These two expressions are not the same!

\begin{equation*} \begin{aligned} x^4 \amp = x \cdot x \cdot x \cdot x\\ \text{but}~~~~~~4x \amp = x+x+x+x \end{aligned} \end{equation*}

The expressions \(x^4\) and \(4x\) are not equivalent; they are not equal for all values of \(x\text{.}\) (Can you think of one value of \(x\) for which they are equal?)

Reading Questions Reading Questions


What is the difference between an exponent and a coefficient?

Subsection Order of Operations

How do exponents fit into the order of operations?

Example 5.7.

Compare the expressions \(2x^3\) and \((2x)^3\text{.}\)


In the first expression, only the \(x\) is cubed. Thus,

\begin{equation*} \begin{aligned} 2x^3~~~~ \amp \text{means}~~~~2xxx \amp \amp \blert{\text{Exponent applies to the base,}~x~\text{only.}}\\ (2x)^3~~~~\amp \text{means}~~~~(2x)(2x)(2x) \amp \amp \blert{\text{Exponent applies to the base,}~2x.} \end{aligned} \end{equation*}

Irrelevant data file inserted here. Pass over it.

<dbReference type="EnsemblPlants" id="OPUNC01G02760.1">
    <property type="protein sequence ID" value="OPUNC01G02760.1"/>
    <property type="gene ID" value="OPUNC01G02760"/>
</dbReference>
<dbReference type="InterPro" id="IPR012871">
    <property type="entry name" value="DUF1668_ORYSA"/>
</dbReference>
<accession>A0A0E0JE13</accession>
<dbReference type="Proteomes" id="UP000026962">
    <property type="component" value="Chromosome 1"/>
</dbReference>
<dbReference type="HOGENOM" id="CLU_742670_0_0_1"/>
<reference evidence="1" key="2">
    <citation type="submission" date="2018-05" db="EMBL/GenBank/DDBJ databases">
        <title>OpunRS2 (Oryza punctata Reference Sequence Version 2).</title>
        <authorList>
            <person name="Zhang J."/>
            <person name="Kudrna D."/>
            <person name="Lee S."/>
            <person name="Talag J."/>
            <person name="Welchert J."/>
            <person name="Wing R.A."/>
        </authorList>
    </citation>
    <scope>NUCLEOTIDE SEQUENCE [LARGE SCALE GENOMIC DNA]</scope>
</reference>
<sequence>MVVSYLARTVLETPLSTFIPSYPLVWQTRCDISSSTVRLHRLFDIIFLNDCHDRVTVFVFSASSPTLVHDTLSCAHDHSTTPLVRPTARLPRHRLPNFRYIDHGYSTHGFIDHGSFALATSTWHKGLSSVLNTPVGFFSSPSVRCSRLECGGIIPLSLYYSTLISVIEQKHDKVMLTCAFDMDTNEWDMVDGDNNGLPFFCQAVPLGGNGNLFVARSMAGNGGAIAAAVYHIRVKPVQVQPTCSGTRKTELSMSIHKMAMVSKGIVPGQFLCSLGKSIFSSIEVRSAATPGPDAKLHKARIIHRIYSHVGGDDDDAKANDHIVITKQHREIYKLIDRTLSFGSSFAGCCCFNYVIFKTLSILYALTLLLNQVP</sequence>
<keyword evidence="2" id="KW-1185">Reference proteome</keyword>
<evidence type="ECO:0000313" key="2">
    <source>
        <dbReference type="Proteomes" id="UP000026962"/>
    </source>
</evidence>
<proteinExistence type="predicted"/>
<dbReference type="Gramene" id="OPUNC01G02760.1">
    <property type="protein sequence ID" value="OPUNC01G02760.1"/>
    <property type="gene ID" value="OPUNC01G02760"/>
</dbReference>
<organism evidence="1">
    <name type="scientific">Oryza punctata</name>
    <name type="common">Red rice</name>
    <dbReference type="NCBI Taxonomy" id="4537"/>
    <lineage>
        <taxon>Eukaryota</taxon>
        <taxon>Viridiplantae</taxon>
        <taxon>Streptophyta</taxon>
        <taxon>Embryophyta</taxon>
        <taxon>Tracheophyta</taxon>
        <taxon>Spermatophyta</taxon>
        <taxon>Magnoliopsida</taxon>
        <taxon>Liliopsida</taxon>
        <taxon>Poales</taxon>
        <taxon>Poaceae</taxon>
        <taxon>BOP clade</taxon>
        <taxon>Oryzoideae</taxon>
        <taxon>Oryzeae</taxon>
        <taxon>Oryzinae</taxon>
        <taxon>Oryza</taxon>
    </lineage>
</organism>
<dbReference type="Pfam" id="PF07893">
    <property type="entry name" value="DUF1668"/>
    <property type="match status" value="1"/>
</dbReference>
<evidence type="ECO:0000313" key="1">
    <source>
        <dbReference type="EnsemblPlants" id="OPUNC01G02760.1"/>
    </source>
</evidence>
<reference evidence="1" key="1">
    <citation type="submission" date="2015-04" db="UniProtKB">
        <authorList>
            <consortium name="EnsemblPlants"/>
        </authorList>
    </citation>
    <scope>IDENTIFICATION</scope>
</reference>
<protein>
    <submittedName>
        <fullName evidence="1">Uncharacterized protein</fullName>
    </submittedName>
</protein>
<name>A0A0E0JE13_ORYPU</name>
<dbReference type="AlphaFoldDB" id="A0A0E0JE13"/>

The two expressions are not equivalent, as you can see by evaluating each for, say, \(x=\alert{5}\text{.}\)

\begin{equation*} \begin{aligned} 2x^3 \amp =2(\alert{5}^3) = 2(125) = 250\\ (2x)^3\amp =(2 \cdot \alert{5})^3 = 10^3 = 1000 \end{aligned} \end{equation*}

An exponent applies only to its base, and not to any other factors in the product. If we want an exponent to apply to more than one factor, we must enclose those factors in parentheses.

Look Closer.

Think about the operations in Example 5.7.

  • To evaluate \(2x^3\text{,}\) we compute the power \(x^3\) first, and then the product, \(2 \cdot x^3\text{.}\)